The Naming. Galeet Dardashti. Galeet Dardashti, 2010.
In the Genesis creation account God speaks and the world springs into existence, light and dark, water and sky, earth and seas. The voice is coextensive with creation. Galeet Dardashti’s new recording The Naming can claim no such miraculous speech acts, but her music recalls both the creative power of the voice and a near-divine ability to bring women to life.
Dardashti’s Persian-Jewish heritage and academic training come together in a beautiful and yet theologically provocative recording. The music is at once traditional and radical: the first song begins with the prayer for laying tefillin but in a woman’s voice, while “Dinah” incorporates a traditional Moroccan piyyut, and “Sarah/Hagar” includes recent Hebrew and Arabic headlines about political violence. At times Dardashti employs a Mizrahi cantorial style, to which her rich voice brings depth and emotion. Even her own personal lineage leaves an imprint on the sound: her father, cantor Farid Dardashti, sings in “Endora.” Perhaps the most striking moments in the recording, however, are in the songs composed of biblical verses. Their radical character lies not simply in the verses themselves, but rather in Dardashti’s midrashic construction of the songs: the presence, absence, order, and juxtaposition of verses can ultimately be read as bold reinterpretations of the power, the agency, and the simple humanity of the biblical women.
The title track and its subtle interpretation of the biblical text provide a representation in miniature of the recording as a whole. “The Naming” begins with Dardashti singing a portion of what has been called the “curse” after Eve has eaten the fruit in the garden. God addresses Eve: “To the woman he said ‘I will make most severe your pangs in childbearing; in pain shall you bear children” (Gen 3:16). The song, however, departs from the verse before its last line: “Yet your urge shall be for your husband, and he shall rule over you.” In omitting the end of the verse, the song reorients the traditional picture. Eve stands in the foreground, listening to God, while the song has yet to speak the man into existence.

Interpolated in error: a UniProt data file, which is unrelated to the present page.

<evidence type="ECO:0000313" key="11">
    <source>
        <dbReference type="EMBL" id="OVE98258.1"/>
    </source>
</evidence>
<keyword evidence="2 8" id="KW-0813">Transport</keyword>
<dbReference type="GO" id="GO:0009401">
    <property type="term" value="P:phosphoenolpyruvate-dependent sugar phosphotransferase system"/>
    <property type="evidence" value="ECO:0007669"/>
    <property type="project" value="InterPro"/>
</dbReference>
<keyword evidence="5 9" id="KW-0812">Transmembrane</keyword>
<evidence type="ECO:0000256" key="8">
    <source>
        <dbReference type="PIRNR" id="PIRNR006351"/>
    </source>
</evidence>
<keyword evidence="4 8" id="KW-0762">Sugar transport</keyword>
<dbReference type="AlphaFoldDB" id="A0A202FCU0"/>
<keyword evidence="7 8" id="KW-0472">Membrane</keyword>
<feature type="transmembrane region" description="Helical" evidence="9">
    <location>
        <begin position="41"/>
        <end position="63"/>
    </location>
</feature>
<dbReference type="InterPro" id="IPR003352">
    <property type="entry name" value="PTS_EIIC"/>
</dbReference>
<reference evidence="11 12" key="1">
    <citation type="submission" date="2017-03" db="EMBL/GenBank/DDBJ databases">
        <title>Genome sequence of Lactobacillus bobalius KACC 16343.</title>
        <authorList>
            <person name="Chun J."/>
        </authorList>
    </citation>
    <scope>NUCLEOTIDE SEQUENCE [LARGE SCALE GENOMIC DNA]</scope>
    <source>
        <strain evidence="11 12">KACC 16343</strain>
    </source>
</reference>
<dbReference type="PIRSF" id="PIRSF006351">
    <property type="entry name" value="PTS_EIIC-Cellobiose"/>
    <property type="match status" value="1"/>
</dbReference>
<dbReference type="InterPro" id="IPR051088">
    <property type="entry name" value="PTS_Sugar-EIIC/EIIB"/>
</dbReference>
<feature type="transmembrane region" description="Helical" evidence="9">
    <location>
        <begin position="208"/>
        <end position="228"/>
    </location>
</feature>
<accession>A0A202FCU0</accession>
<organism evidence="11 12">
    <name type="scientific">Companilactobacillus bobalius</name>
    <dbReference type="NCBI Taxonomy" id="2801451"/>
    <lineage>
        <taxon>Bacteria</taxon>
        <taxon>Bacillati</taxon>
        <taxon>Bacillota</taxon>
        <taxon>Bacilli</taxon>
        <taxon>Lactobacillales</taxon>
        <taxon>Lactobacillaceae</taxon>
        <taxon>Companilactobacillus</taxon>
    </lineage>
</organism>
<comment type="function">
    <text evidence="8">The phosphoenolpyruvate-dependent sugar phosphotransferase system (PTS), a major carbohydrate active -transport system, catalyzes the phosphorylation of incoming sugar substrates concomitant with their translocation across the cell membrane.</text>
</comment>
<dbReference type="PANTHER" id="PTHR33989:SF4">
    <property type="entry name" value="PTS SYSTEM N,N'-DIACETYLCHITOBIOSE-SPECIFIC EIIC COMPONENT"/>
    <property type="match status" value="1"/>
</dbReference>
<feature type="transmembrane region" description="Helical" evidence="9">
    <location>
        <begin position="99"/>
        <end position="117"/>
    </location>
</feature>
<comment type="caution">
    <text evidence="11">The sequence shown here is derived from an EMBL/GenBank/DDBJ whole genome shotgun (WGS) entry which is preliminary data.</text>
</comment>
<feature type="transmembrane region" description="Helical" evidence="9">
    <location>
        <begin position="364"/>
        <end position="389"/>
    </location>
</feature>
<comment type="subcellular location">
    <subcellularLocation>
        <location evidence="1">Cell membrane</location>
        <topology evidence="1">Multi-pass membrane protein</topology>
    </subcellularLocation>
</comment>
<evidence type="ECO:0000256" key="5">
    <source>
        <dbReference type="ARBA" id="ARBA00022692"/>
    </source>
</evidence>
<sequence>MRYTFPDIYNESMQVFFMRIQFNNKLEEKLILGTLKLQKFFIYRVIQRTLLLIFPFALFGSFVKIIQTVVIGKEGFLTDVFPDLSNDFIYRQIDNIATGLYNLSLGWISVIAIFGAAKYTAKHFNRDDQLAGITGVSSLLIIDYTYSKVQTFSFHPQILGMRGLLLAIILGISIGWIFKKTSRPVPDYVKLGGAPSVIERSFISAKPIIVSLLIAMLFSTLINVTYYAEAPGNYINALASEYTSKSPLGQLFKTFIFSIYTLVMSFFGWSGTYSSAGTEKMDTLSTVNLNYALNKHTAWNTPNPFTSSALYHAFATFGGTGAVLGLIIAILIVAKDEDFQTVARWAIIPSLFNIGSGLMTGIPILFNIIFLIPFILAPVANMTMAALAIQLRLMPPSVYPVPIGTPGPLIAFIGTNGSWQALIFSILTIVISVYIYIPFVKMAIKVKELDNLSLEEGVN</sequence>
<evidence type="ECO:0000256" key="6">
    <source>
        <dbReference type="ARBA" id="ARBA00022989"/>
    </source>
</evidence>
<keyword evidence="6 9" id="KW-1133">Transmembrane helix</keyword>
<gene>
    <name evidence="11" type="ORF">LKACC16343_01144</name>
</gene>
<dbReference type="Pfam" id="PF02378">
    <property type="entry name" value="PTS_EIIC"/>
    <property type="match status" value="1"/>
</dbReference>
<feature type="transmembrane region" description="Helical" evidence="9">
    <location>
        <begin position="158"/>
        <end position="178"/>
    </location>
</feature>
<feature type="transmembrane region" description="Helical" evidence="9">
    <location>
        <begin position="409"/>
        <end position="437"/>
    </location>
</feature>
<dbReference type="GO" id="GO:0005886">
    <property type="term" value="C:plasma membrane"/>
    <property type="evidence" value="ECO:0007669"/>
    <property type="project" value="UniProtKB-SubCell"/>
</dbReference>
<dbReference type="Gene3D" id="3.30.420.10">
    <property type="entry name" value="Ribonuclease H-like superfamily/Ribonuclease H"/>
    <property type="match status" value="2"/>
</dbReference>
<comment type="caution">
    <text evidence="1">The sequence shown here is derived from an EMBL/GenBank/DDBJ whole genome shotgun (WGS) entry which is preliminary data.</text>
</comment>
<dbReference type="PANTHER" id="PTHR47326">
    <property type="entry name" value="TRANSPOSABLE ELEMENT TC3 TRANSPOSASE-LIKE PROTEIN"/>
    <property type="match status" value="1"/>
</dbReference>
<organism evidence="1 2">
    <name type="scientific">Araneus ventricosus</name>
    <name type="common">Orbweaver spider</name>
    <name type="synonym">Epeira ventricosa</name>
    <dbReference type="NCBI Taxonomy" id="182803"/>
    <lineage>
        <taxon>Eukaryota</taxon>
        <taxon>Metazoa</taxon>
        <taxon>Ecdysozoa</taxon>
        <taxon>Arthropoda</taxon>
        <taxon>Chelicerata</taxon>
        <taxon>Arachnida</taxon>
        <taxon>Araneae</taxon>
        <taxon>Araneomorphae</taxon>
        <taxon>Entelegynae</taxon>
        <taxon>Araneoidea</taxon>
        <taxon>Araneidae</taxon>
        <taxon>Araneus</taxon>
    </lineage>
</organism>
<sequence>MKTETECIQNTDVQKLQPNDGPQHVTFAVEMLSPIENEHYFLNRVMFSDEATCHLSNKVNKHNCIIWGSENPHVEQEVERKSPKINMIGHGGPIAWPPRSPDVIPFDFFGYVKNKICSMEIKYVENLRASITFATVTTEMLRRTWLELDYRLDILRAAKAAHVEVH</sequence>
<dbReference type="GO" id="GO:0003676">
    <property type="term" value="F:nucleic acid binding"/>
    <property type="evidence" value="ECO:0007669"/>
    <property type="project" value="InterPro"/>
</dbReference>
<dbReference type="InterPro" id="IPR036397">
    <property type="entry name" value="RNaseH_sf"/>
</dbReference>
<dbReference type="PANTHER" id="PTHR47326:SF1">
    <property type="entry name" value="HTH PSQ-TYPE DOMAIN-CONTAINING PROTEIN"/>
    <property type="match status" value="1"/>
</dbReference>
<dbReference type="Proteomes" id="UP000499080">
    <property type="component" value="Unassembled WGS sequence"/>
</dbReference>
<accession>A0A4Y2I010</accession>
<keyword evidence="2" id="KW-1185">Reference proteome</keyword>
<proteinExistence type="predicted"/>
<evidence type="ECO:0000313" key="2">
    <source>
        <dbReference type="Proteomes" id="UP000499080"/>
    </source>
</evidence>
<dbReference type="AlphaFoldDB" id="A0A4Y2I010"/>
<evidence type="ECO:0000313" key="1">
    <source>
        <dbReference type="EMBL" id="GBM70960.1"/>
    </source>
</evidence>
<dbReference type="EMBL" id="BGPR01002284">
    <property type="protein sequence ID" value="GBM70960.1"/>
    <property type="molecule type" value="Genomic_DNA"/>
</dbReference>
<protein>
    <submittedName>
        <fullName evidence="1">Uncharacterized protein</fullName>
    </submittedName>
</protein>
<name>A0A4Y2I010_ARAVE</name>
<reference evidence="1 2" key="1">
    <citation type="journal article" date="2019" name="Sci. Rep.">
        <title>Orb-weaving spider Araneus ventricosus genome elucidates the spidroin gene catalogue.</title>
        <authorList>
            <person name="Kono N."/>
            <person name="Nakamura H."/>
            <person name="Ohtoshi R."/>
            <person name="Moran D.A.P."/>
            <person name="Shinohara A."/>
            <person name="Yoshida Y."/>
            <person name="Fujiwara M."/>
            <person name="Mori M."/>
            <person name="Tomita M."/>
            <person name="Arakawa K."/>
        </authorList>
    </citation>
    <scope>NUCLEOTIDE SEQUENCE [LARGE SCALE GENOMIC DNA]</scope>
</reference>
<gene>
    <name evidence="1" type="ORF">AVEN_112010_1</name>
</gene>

“The Naming” continues with Genesis 3:20, where the man names his wife, and then he recedes. The man’s naming speech serves as a prelude to Eve’s dramatic naming speech in Genesis 4:1: “Eve conceived and bore Cain, saying, ‘I have created a male child with the Lord.’” What begins as a textual play on the name Cain (קין) and “created” (קניתי) produces a radical theological statement: Eve’s words suggest that she too creates. After being the recipient of Adam’s naming speech, Eve does more than simply repeat the naming action for her child. “The Naming” transforms the scene into an intimate moment between Eve and God, a lyrical co-creation. The chorus affirms the image of a generative matriarchal world with its citation of Song of Songs 3:4: “I held him fast and I would not let him go until I brought him to my mother’s house, to the chamber of her who conceived me.” The biblical women name children, but in doing so they also participate in creation.
The subsequent verses of “The Naming” cite the narratives of Leah conceiving (Gen 30:16, 18) and Rachel giving birth to Benjamin (Gen 35:16b-18). The story of the naming of Benjamin traditionally evokes both death and life, but Dardashti’s recording transforms the story. Although Genesis 35:19 begins: “And Rachel died,” and details her burial, the song omits both the phrase and the sentiment. The rhythmic sounds of Dardashti’s breath recall life rather than death, implicitly invoking Genesis 1: just as God breathed into the nostrils of the first man, in order to bring him to life, the sounds of breath here continue to animate these Biblical women. Not only have Eve, Leah, and Rachel created life with God, but Dardashti has created them, as living women.